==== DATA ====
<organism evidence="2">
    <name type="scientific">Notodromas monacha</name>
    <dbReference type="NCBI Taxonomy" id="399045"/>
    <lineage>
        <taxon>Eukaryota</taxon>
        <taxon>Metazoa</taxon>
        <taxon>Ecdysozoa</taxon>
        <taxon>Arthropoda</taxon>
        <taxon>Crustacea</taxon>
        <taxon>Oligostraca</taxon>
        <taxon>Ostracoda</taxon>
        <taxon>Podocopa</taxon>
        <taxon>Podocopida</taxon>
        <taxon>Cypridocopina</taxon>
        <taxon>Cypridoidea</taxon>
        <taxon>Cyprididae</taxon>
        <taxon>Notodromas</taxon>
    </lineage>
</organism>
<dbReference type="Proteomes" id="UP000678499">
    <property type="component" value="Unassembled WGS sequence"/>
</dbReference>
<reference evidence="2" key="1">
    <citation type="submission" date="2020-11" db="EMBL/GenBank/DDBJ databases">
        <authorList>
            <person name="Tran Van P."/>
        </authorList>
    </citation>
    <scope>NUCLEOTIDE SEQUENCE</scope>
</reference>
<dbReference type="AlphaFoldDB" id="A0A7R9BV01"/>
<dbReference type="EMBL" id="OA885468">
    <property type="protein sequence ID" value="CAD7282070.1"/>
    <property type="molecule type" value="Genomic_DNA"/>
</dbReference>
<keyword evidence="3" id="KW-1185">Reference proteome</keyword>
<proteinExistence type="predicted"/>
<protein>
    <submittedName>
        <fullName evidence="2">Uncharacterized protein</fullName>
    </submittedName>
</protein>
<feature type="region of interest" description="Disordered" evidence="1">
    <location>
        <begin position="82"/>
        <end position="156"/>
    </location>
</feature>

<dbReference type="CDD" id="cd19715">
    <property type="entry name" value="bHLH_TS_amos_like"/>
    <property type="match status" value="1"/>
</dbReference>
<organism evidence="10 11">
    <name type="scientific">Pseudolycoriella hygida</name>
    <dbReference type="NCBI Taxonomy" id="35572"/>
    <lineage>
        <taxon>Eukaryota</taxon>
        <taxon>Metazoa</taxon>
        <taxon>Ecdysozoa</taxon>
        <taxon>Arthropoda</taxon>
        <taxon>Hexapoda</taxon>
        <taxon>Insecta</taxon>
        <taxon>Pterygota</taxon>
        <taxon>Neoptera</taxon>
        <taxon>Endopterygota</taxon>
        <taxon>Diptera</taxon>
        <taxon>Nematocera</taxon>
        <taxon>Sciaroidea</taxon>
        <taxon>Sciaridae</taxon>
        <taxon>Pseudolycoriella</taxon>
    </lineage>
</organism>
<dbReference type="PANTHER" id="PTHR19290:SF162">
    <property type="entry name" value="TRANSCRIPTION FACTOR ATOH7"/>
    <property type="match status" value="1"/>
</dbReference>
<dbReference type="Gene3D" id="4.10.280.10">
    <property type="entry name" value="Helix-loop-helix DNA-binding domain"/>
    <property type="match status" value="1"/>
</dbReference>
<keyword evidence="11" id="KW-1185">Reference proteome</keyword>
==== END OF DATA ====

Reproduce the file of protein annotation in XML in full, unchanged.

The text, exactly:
<organism evidence="2">
    <name type="scientific">Notodromas monacha</name>
    <dbReference type="NCBI Taxonomy" id="399045"/>
    <lineage>
        <taxon>Eukaryota</taxon>
        <taxon>Metazoa</taxon>
        <taxon>Ecdysozoa</taxon>
        <taxon>Arthropoda</taxon>
        <taxon>Crustacea</taxon>
        <taxon>Oligostraca</taxon>
        <taxon>Ostracoda</taxon>
        <taxon>Podocopa</taxon>
        <taxon>Podocopida</taxon>
        <taxon>Cypridocopina</taxon>
        <taxon>Cypridoidea</taxon>
        <taxon>Cyprididae</taxon>
        <taxon>Notodromas</taxon>
    </lineage>
</organism>
<dbReference type="Proteomes" id="UP000678499">
    <property type="component" value="Unassembled WGS sequence"/>
</dbReference>
<reference evidence="2" key="1">
    <citation type="submission" date="2020-11" db="EMBL/GenBank/DDBJ databases">
        <authorList>
            <person name="Tran Van P."/>
        </authorList>
    </citation>
    <scope>NUCLEOTIDE SEQUENCE</scope>
</reference>
<dbReference type="AlphaFoldDB" id="A0A7R9BV01"/>
<dbReference type="EMBL" id="OA885468">
    <property type="protein sequence ID" value="CAD7282070.1"/>
    <property type="molecule type" value="Genomic_DNA"/>
</dbReference>
<keyword evidence="3" id="KW-1185">Reference proteome</keyword>
<proteinExistence type="predicted"/>
<protein>
    <submittedName>
        <fullName evidence="2">Uncharacterized protein</fullName>
    </submittedName>
</protein>
<feature type="region of interest" description="Disordered" evidence="1">
    <location>
        <begin position="82"/>
        <end position="156"/>
    </location>
</feature>

<dbReference type="CDD" id="cd19715">
    <property type="entry name" value="bHLH_TS_amos_like"/>
    <property type="match status" value="1"/>
</dbReference>
<organism evidence="10 11">
    <name type="scientific">Pseudolycoriella hygida</name>
    <dbReference type="NCBI Taxonomy" id="35572"/>
    <lineage>
        <taxon>Eukaryota</taxon>
        <taxon>Metazoa</taxon>
        <taxon>Ecdysozoa</taxon>
        <taxon>Arthropoda</taxon>
        <taxon>Hexapoda</taxon>
        <taxon>Insecta</taxon>
        <taxon>Pterygota</taxon>
        <taxon>Neoptera</taxon>
        <taxon>Endopterygota</taxon>
        <taxon>Diptera</taxon>
        <taxon>Nematocera</taxon>
        <taxon>Sciaroidea</taxon>
        <taxon>Sciaridae</taxon>
        <taxon>Pseudolycoriella</taxon>
    </lineage>
</organism>
<dbReference type="PANTHER" id="PTHR19290:SF162">
    <property type="entry name" value="TRANSCRIPTION FACTOR ATOH7"/>
    <property type="match status" value="1"/>
</dbReference>
<dbReference type="Gene3D" id="4.10.280.10">
    <property type="entry name" value="Helix-loop-helix DNA-binding domain"/>
    <property type="match status" value="1"/>
</dbReference>
<keyword evidence="11" id="KW-1185">Reference proteome</keyword>